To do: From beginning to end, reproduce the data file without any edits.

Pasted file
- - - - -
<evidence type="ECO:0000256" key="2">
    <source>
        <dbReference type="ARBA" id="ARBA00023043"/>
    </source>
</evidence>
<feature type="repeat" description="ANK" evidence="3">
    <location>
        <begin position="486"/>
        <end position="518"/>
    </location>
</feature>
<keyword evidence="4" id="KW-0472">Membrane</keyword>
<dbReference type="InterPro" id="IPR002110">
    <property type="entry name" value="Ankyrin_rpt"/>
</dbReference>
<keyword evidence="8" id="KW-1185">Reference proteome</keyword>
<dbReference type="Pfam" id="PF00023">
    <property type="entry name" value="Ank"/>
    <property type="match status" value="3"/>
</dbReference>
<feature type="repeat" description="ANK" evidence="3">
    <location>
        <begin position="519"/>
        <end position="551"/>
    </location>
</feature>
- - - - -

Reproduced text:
<evidence type="ECO:0000256" key="2">
    <source>
        <dbReference type="ARBA" id="ARBA00023043"/>
    </source>
</evidence>
<feature type="repeat" description="ANK" evidence="3">
    <location>
        <begin position="486"/>
        <end position="518"/>
    </location>
</feature>
<keyword evidence="4" id="KW-0472">Membrane</keyword>
<dbReference type="InterPro" id="IPR002110">
    <property type="entry name" value="Ankyrin_rpt"/>
</dbReference>
<keyword evidence="8" id="KW-1185">Reference proteome</keyword>
<dbReference type="Pfam" id="PF00023">
    <property type="entry name" value="Ank"/>
    <property type="match status" value="3"/>
</dbReference>
<feature type="repeat" description="ANK" evidence="3">
    <location>
        <begin position="519"/>
        <end position="551"/>
    </location>
</feature>